ZDNet – We’ve known for months that Microsoft was bringing a version of Microsoft Office 2013 to Android tablets and Apple’s iPad family. Now, according to the Czech tech news site, IHNED, Microsoft product manager Petr Bobek has said that Microsoft is planning to release native iOS and Android versions of Office 2013 in the first quarter of 2013
Bobek, a Microsoft Office portfolio manager in the Czech Republic, said that these new versions of Office will be available to larger companies and Microsoft partners In December 2012. small-office/home-office (SOHO) and household users will have to wait until at least February. The online version of Office 365 edition for mobile devices and tablets will appear in early 2013.
In an e-mail, the author of the INHED story clarified that the release would be after March 2013. “We had a slight miscommunication with the MS guys and the timeline for Office for iOS and Android is not a March release, but release sometime after March.”
Officially, the only thing Microsoft had to say at first was that “As we shared previously, Office Mobile will work across Windows Phones, Android phones and iOS, and we have nothing additional to announce today about retail availability of the new Office.”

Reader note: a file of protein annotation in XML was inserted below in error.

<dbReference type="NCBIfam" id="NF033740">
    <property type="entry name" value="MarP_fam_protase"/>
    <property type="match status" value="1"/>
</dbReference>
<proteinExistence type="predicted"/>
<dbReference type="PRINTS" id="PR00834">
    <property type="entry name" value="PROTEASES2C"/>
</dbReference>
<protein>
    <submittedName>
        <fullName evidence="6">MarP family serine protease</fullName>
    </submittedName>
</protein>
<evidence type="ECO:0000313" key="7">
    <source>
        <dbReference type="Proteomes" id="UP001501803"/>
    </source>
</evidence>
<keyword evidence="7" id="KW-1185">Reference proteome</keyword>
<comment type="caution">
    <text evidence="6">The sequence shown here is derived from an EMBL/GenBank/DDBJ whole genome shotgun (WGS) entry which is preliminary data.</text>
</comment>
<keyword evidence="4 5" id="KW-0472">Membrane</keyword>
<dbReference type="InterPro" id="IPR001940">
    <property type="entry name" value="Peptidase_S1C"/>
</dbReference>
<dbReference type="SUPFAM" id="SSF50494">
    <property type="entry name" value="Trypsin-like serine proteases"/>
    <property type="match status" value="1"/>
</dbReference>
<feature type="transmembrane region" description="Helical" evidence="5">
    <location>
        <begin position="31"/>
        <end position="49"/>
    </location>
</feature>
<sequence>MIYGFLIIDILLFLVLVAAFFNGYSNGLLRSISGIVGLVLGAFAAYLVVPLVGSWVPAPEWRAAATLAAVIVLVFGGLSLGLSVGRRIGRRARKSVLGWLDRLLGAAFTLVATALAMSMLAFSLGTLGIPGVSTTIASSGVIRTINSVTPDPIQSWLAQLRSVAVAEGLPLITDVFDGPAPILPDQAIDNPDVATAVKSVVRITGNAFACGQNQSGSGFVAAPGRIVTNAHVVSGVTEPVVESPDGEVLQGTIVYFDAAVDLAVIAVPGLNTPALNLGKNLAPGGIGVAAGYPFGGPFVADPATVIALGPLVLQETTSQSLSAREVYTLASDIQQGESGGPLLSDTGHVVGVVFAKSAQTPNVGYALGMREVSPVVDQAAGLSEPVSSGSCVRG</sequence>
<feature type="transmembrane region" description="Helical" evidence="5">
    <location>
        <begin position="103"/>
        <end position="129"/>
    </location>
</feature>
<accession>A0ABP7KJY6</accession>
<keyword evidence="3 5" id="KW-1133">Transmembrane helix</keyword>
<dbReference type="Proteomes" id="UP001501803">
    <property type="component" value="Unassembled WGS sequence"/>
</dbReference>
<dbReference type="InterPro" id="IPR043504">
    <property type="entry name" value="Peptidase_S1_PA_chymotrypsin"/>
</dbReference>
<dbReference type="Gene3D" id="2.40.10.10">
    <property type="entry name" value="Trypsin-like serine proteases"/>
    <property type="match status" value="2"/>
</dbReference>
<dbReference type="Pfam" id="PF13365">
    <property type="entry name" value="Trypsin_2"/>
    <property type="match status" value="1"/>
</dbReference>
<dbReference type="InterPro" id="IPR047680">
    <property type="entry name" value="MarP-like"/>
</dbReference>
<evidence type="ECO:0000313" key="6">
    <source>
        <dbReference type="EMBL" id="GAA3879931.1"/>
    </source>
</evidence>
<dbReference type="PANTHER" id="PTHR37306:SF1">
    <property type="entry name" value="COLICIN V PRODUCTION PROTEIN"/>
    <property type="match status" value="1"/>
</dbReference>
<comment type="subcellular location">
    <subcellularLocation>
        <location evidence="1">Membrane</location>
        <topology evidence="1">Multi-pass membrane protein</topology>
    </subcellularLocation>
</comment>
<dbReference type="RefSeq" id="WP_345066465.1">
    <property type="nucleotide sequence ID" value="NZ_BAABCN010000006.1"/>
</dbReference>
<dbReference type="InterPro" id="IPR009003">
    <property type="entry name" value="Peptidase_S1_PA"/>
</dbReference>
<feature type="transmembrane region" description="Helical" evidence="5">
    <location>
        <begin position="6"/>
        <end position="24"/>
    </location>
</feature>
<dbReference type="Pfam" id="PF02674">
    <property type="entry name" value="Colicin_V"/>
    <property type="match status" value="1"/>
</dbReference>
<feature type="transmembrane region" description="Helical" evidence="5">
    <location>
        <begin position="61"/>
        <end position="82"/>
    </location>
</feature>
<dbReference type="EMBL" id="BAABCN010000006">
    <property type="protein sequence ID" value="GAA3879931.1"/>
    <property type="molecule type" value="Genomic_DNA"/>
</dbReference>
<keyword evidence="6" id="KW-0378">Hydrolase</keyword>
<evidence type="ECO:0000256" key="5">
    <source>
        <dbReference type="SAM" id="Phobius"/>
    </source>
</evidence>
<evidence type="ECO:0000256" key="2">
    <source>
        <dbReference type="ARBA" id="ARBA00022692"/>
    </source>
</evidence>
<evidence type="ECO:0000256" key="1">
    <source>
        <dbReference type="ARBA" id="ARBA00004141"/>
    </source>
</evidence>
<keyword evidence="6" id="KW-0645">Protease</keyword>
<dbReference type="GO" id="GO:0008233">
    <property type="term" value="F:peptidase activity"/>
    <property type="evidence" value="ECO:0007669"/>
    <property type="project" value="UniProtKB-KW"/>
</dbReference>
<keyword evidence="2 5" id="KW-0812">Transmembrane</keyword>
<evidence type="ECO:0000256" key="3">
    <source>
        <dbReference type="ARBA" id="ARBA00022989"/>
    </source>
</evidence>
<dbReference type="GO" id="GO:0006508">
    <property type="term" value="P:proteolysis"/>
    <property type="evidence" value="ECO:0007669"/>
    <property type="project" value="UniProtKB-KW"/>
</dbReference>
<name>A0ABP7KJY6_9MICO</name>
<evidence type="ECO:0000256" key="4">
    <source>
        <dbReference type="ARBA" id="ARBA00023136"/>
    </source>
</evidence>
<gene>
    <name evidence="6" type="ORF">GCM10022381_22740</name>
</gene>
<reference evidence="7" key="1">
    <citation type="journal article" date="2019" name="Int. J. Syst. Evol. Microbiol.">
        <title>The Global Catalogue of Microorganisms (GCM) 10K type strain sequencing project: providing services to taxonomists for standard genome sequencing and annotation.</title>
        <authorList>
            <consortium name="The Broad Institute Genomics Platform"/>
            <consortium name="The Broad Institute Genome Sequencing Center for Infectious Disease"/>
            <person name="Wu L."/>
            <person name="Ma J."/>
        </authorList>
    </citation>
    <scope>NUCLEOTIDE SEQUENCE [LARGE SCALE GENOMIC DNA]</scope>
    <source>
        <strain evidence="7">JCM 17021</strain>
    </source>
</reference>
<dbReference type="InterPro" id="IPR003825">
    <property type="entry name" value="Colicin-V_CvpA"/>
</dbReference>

Later the same day, Microsoft’s head of corporate communications, Frank X. Shaw, denied the whole story. Shaw tweeted, “The information shared by our Czech Republic subsidiary is not accurate. We have nothing further to share.”
No matter when Microsoft delivers the Android and iOS goods, Microsoft’s support of any version of Office on a non-Windows smartphone or tablet strikes me as an odd move. In a shareholder letter, Microsoft CEO Steve Ballmer said that Microsoft is shifting its model to focus on devices and services. This is a radical and dangerous shift for a company that’s always made it money from software licensing. And, now, instead of using Office as a crowbar to pry users from iPads and Android tablets to its Surface tablets, Microsoft is going to offer Office 2013 on its device rivals? Odd. Very odd.
Historically, Microsoft has locked its customers into its software ecosystem. Since Microsoft is a non-starter in the mobile space, I find it surprising that they’re not trying to exploit its Office suite in a similar manner in this new market.
That said, given the early reports of Office 2013, which didn’t even have touch enabled for its tablet versions by default, I don’t see Google, with Google Docs and QuickOffice, being worried about Microsoft being a rival on either devices or services anytime soon.